We are expecting our first child, a boy, the first week of August, in less than a month. He is still nameless, and this starting to worry both my husband and I.
I never thought it would take me so long to name my child. I have been interested in and besotted with baby names for as long as I can remember. It’s a great honor and a huge responsibility. Exciting on a good day, and terrifying and depressing on a bad day. Thanks, pregnancy hormones.
His surname will my husband’s: it sounds like Jelens.
A few criteria: His: no L; a good one-syllable nickname. Mine: no J; something that will work (more or less) in English, German and French; not too popular, although if I fell in love with a name, I wouldn’t care.
My list has mostly old-fashioned names, some baby books might put many of them in the “Ladies and Gentlemen” section: Henry, Arthur, Walter, Willem, Casper, Homer, Theodore (Teo!). I don’t like all of these to the same degree, but you get the idea.
He has vetoed every single one of them, mainly because they’re “old man names”. (Which they’re not!)
Zachary (Zach). I’m the one who suggested this very early on. I’m not convinced.
Nicander (Nico, Nick). This has special significance for him. I’m warming to the idea, but I’m not sold. Is Nicander strange? Or does it sound familiar enough because of Alexander, Leander? I like Nico as a nn, but that’s getting really popular.
Kai. I’m not fully opposed. We both like its internationalism and multiple meanings.
Tyler (Ty), Skyler (Sky), Ryder (Ry)… there’s a pattern here. I’m not a fan.
We both sort of like Milo, too. I don’t object to Nicander and Kai.
The middle name might be a family name, from my side or his, depending on who got more say in the first name department. We’ll deal with that once we have a first.
For reference, my girl-list would have been: Louise, Greta, Adele, Frieda, Mathilda, Camille, Minna, Agatha. He really dislikes most of these.
His would have been: Miranda, Calliope.
I know that there will have to be a compromise. Should we scratch all these and start over? I feel like we’re all over the place. Any feedback and help from Swistle and her wonderful commentators is appreciated.
It seems to me that men more often than women have trouble updating what a "current" baby name is. I remember Paul's name ideas being pretty much all the names of his former classmates.
I suggest Isaac. I think of it as "the next Zachary" (and in fact it can use Zac as a nickname), and it's a name that occasionally gets called old-mannish even though it's well into the Top 50. Or "the next Noah": a name that seems biblical but is in fact already mainstreamed. Another nickname possibility is Ike, which is similar in sound to Ty, Sky, Ry, Kai. I love it with your surname: Isaac Jelens. And I think it goes well with many of the girl name possibilities, in case he has a sister some day: Isaac and Louise, Isaac and Miranda, Isaac and Mathilda.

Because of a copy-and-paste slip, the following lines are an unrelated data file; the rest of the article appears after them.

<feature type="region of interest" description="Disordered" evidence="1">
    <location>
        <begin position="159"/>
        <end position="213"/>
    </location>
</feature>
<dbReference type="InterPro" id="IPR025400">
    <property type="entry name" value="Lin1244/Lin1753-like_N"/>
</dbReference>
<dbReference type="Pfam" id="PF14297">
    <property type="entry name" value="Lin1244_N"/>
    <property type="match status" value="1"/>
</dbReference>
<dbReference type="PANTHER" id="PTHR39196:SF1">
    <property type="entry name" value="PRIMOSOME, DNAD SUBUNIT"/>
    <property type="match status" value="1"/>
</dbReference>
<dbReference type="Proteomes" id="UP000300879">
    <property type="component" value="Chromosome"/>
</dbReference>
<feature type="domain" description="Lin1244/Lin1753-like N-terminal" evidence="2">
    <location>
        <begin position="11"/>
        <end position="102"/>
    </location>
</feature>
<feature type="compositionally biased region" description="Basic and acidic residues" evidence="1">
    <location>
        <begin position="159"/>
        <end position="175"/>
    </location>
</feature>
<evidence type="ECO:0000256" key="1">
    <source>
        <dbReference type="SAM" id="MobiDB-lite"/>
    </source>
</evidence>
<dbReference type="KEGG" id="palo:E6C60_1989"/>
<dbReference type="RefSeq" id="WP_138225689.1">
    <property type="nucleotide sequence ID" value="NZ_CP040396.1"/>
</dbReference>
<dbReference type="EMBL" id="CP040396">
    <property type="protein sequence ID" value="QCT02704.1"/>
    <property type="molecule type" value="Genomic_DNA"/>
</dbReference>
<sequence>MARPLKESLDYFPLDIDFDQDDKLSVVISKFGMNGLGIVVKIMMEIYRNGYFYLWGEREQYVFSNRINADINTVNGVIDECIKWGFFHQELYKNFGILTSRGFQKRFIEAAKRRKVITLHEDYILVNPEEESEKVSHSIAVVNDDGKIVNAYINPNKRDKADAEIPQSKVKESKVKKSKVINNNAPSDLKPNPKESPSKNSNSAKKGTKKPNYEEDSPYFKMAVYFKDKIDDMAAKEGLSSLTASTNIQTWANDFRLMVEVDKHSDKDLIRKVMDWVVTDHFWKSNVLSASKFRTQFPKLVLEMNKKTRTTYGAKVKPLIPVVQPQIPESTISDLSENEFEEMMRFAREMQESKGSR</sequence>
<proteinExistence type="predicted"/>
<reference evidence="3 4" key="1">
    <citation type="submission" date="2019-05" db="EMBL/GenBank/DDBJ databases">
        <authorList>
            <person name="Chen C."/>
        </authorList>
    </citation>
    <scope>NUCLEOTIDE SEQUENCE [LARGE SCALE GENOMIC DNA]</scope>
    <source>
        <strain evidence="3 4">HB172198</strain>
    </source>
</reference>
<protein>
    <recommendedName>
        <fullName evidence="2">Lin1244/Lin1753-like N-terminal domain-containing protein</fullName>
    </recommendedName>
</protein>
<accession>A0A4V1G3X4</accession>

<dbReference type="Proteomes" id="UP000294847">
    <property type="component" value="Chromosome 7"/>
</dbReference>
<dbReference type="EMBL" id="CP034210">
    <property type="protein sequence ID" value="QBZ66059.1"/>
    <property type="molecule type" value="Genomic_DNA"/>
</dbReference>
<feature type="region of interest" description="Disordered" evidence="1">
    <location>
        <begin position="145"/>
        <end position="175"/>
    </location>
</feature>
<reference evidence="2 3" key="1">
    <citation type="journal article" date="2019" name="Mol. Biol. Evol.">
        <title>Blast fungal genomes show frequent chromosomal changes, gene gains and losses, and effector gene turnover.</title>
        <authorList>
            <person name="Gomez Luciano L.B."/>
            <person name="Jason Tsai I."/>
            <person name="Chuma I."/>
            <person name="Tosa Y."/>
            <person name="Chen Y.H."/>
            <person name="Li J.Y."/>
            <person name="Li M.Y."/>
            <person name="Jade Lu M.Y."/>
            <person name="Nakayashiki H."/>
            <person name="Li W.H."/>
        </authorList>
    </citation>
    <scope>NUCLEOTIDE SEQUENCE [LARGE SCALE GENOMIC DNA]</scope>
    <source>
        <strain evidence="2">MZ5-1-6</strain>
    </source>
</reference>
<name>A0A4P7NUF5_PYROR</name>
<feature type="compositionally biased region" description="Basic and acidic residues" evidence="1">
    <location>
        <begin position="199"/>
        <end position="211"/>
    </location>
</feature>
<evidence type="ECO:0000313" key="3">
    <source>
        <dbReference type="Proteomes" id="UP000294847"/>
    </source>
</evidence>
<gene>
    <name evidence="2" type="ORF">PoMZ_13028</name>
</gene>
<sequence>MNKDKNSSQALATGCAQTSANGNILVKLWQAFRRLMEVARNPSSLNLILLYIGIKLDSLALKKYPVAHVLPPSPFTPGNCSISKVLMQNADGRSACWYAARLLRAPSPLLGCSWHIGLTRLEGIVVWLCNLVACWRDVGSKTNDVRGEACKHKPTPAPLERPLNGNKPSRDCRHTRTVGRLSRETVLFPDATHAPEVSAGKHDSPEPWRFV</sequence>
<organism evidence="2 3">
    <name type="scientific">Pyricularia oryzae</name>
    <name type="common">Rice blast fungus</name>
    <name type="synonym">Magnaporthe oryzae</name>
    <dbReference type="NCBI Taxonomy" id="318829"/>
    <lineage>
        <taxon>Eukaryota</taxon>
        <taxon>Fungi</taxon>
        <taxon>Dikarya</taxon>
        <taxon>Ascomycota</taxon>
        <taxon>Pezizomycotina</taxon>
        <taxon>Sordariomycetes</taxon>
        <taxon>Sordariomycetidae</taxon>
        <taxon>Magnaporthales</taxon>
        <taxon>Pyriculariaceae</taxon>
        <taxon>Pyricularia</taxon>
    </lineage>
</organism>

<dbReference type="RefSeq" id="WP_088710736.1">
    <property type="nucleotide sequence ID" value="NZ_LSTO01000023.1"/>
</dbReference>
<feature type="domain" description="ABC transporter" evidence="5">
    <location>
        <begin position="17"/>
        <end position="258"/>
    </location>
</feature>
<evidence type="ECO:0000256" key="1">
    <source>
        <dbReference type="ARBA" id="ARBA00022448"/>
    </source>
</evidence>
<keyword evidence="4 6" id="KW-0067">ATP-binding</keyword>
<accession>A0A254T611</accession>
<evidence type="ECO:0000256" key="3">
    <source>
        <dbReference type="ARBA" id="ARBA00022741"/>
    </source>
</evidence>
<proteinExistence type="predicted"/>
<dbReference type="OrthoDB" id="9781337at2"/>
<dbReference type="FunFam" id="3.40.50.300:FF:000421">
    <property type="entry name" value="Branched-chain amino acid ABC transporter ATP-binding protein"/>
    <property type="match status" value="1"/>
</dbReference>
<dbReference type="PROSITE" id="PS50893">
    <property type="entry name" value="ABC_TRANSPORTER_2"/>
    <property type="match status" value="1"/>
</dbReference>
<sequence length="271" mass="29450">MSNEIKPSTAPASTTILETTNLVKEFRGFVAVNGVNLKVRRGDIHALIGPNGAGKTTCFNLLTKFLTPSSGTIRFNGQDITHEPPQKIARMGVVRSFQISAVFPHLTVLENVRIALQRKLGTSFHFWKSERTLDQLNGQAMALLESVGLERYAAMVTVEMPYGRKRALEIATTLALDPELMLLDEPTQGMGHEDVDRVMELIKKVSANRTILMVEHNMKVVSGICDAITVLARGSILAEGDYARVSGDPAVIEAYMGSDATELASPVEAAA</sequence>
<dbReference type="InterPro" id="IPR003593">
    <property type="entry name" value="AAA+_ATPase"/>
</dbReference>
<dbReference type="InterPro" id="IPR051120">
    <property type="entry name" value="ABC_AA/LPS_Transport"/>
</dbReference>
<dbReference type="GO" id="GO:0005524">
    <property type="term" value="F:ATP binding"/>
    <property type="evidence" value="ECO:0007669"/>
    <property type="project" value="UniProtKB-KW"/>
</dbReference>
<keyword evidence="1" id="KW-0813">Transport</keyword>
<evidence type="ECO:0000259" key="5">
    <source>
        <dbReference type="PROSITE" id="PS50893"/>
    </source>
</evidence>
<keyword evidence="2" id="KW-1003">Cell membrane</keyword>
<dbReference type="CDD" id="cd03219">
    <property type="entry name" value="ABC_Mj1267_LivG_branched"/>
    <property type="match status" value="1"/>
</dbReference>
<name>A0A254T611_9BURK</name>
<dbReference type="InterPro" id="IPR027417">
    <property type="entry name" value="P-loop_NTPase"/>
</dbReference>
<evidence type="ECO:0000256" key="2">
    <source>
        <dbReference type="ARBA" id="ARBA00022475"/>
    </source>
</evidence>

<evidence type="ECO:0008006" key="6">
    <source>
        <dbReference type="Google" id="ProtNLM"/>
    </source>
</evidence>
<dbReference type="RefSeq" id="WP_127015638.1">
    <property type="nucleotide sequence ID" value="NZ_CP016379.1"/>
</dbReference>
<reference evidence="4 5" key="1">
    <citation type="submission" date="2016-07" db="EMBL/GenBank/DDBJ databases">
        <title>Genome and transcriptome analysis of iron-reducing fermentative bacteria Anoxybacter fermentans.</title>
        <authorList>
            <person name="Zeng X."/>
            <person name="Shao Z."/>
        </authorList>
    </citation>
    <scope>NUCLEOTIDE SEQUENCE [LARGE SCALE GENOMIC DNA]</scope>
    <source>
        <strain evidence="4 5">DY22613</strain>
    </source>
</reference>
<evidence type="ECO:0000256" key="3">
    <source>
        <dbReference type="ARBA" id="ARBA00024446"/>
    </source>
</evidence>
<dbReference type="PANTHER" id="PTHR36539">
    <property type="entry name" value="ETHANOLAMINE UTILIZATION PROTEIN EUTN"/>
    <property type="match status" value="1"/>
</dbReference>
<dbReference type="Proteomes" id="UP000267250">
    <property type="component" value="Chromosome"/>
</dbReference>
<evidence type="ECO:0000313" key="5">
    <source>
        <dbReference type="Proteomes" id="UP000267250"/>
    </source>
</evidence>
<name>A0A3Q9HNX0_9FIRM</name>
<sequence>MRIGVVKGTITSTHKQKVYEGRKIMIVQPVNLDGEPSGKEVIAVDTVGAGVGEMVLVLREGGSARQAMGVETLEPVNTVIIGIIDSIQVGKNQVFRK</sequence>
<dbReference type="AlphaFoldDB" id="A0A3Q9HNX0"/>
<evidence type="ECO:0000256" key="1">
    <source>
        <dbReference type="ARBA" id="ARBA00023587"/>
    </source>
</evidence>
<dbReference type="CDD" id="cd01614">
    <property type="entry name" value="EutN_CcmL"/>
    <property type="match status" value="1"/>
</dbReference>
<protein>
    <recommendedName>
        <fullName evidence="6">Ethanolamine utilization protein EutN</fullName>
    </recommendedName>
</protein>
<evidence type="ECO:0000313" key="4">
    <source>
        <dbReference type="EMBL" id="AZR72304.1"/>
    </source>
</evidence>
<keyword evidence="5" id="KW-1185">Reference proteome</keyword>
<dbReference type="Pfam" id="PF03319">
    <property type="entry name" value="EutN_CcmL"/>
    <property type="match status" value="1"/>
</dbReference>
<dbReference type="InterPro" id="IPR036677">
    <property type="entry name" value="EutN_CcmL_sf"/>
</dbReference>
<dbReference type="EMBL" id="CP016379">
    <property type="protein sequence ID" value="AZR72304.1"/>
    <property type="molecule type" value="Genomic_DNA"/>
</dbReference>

Since you like Arthur and you both like Milo, I suggest Arlo. No good nickname, sadly.
If Arlo is a little too uncommon, I suggest Archer. It has the NOT-old-man sound of a name like Archie or Arthur, but with a surname/occupational sound that's very current. Again, nickname problem: Archie is great, but it's two syllables instead of one.
I think the nickname Nic/Nick saves Nicander from seeming too odd to use. Another huge plus is being able to say "Like Alexander, but with Nic instead of Alex." This is the first time I've encountered the name and I don't know if it's nih-CAN-der or NIH-can-der (I would guess nih-CAN-der because of the Alexander model), but I think I'd only need to hear it once to remember it. If I heard it without seeing it, I'd be pretty sure I knew how to spell it; I might put a K in there, but it looks more right to me without a K.
The main consideration, I think, is future sibling names: if you name your first child Nicander, will you be painting yourself into a corner? Nicander is either completely or virtually unused in the U.S. (it's hard to tell for sure: it isn't in the Social Security site's data base for the past five years or so I looked at---but that data base doesn't show any name used fewer than five times in a year, so there could be, say, 4 Nicanders born per year and it would look the same as if it were zero), and so if you'd like to use compatible sibling names, that will present a commonness/style-compatibility challenge right away. Nicander and Arlo might work, or maybe Nicander and Kai---but probably not Nicander and Joshua, or Nicander and Tyler. If you wanted to change the middle name concept from "family name" to "name of special significance," Nicander might make a wonderful middle name choice---while still letting you use family names for future siblings.
Name update! F. writes:
Nicander Ferdinand "Pattner" "Jelens" was born on Aug. 4th 2011.
We decided that Nicander was familiar sounding (not made-up), and the more my husband and I talked about names, the more I grew to love it. I tested it with potential sibling names, and it seems okay to pair it with more traditional names. Most people have not had trouble with it (if they do a simple "like Alexander, or Leander" provides instant clarity). Some people think it sounds Scandinavian, and our Greek and Italian friends think it's fabulous. (Nicander of Colophon was a Greek poet and physician, and Nicandro is an Italian patron saint.)
Ferdinand is my paternal grandfather's middle name, Nicander is his first great-grandchild and he is tickled pink. I've always thought that Ferdinand was a pleasing, quirky, unconventional name. His second middle name "Pattner" is my surname.
The name fits our little Nick perfectly. He's a happy baby, and sleeping well at night, too, which keeps his parents on the sane side.
Thanks again, Swistle and friends!